Governor’s School: Part One

This June, twenty-nine high school students enrolled in the Governor’s School for the Scientific Exploration of Tennessee Heritage at East Tennessee State University have the opportunity to spend four days in the Archives of Appalachia learning about the archival process and arranging and describing a portion of the Empire Furniture Company Records. The first half of the group finished their archival experience last week and on their last day, they wrote about their fieldwork. Here is what they had to say:

Written By:

Kyle Sills, Sarah Adinolfi, Will Mosely, Emily Masters, Hailey Ung, Faith Jackson, Schuyler Daniel, Luke Hornby, Shelbi Releford, Rex Parker, Holly Moran, James Spears, Skylar Kelley, and Lily Haskins.

Day 1:

Arriving at the archives on the first day, we received a hands-on tour of the archives beginning with timeworn literature pertaining to the Appalachian region, followed by a tour of the appropriate storage rooms for certain documents such as rooms with rolling stacks, stationary shelving, and climate controlled environments.

Taken during the group tour in the stationary storage room while looking at the 40 pound property tax book from the Washington County Court Records.

After we were given a brief introduction of the archival preservation process, we were given latex gloves, masks, and a few boxes of documents from the Empire Furniture Company to sort through.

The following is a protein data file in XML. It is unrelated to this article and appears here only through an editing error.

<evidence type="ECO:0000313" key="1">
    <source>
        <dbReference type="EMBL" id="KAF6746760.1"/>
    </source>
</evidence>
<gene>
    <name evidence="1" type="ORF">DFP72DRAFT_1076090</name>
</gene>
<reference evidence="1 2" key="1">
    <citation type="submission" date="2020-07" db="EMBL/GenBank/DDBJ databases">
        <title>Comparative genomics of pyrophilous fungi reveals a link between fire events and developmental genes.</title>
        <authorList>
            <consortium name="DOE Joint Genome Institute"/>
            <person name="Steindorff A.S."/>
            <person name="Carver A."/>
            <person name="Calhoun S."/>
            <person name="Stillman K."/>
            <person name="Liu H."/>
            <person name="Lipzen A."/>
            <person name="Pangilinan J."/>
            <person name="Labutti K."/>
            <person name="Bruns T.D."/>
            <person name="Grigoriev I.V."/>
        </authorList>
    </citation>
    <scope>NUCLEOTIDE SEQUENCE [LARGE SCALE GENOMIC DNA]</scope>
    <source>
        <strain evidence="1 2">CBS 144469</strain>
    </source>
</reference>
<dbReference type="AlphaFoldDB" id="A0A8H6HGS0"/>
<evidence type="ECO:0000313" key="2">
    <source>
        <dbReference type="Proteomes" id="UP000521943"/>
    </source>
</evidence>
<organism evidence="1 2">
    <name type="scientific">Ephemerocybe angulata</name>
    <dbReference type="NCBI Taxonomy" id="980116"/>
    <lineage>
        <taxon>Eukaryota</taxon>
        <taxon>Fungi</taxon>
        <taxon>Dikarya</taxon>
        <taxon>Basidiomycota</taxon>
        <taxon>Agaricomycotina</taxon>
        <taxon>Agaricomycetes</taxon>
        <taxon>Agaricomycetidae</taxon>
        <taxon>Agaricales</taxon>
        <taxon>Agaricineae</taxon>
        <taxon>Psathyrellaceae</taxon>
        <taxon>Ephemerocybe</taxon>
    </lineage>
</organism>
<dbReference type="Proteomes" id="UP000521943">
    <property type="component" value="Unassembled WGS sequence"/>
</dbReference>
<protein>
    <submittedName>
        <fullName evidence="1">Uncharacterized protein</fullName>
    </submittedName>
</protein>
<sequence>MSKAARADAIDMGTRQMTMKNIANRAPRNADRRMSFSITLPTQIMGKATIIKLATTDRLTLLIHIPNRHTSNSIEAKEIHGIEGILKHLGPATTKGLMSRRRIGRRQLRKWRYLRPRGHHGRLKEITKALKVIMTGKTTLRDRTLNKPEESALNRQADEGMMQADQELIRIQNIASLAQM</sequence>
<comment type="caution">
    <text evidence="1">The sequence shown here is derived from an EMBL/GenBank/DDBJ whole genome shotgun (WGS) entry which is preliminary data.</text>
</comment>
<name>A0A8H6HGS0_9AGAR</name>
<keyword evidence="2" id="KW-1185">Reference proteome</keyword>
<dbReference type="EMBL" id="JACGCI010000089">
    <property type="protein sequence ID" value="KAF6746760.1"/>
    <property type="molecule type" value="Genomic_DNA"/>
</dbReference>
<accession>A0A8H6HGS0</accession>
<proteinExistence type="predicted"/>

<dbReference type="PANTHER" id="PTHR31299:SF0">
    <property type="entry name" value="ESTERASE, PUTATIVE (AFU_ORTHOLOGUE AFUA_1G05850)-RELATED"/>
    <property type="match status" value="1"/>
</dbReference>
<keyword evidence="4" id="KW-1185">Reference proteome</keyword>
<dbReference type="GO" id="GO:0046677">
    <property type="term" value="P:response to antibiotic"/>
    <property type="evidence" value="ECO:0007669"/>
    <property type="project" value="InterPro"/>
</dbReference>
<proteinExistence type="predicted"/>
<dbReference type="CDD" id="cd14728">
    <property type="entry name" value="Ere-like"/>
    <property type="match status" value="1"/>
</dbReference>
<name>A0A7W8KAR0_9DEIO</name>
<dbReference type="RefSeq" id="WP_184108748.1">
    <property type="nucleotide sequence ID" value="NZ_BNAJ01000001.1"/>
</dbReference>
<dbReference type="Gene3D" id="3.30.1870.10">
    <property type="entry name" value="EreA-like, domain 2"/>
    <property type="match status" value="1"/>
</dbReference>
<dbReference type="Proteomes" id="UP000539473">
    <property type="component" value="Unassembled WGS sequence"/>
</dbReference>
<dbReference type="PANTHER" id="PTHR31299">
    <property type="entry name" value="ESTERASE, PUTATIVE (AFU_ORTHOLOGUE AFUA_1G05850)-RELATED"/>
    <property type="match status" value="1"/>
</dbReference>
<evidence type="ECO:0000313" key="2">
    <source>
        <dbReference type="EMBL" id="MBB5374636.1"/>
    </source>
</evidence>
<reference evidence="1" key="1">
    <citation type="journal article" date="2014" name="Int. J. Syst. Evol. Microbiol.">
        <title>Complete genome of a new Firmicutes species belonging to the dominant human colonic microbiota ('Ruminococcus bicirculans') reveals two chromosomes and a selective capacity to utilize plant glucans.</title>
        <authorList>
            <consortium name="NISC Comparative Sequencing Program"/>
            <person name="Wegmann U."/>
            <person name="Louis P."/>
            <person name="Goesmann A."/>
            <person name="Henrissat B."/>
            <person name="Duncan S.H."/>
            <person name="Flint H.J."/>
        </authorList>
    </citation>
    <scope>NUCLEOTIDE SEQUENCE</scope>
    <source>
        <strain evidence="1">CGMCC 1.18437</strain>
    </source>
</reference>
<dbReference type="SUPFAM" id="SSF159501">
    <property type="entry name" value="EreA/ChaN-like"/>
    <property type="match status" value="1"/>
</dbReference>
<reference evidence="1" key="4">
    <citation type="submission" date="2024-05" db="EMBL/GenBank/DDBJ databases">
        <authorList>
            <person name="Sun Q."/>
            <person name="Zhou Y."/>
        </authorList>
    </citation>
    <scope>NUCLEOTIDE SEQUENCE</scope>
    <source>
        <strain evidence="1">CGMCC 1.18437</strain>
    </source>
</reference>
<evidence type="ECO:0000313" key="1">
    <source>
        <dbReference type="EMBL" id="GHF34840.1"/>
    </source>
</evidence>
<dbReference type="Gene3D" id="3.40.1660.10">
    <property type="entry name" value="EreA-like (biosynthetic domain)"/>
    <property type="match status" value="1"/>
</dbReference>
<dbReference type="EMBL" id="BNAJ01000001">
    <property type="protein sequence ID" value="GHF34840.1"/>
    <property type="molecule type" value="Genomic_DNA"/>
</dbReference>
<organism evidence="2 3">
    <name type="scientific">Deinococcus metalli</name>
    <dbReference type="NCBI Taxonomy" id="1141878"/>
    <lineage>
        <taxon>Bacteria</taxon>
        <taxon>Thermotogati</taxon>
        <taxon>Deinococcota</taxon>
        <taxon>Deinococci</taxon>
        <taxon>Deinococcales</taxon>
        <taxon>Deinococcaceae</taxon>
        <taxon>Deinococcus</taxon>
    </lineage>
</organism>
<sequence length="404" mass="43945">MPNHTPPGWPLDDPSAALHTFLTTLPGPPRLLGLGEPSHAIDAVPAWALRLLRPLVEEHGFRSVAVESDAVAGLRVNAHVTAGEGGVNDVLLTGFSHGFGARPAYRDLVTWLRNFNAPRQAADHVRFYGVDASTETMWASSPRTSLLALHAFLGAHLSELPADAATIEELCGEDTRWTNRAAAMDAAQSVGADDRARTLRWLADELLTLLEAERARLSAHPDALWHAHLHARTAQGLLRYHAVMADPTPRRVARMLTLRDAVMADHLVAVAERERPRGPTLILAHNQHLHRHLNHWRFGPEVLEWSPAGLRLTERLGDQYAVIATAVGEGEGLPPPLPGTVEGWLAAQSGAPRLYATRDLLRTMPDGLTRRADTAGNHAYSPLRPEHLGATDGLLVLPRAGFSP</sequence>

The group during our first taste of archival preservation.

In these boxes, we found many aged documents which we had to clean and arrange.

Lily digging into a sealed envelope for secret information
Lily digging into a sealed envelope for secret information.

Day 2:

On day two of our archival experience, we looked through [and appraised] a myriad of boxes full of 20% materials to be disposed of and 80% relevant documents.

The team engages in blueprint sorting.

Our main objective was to organize the documents we uncovered into categorized folders, which we did flawlessly.

The team furiously sifts through documents.

At the end of the day, not only did we learn the importance of archives and preservation, but also how to melodiously work in groups, whilst uncovering intriguing and mysterious historical documents that would lead us down new paths in each of our lives.

All fourteen students had to debate the final collection arrangement for seventeen boxes from the Empire Furniture Company Records and line them accordingly in the hallway.

Day 3:

On Day 3, all of the students diverged into two factions. We learned of different types of photographs, book bindings and paper making. When Ms. Laura Smith was pontificating on book binding, we learned how the pages are stitched together and how pages were marbled.

We also learned how to preserve old newspaper articles, other types of paper documents, and film. For example, the humidification system helped to flatten an old, rolled up map.

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Finally, we split into different groups to analyze the documents we discovered in the Empire Furniture Collection and wrote a finding aid for the collection. Making a finding aid was important because researchers need to be able to search for a keyword in the databases.

Working on the finding aid.
Working on the finding aid.


Stay tuned for the second group’s account which will be posted on June 26.


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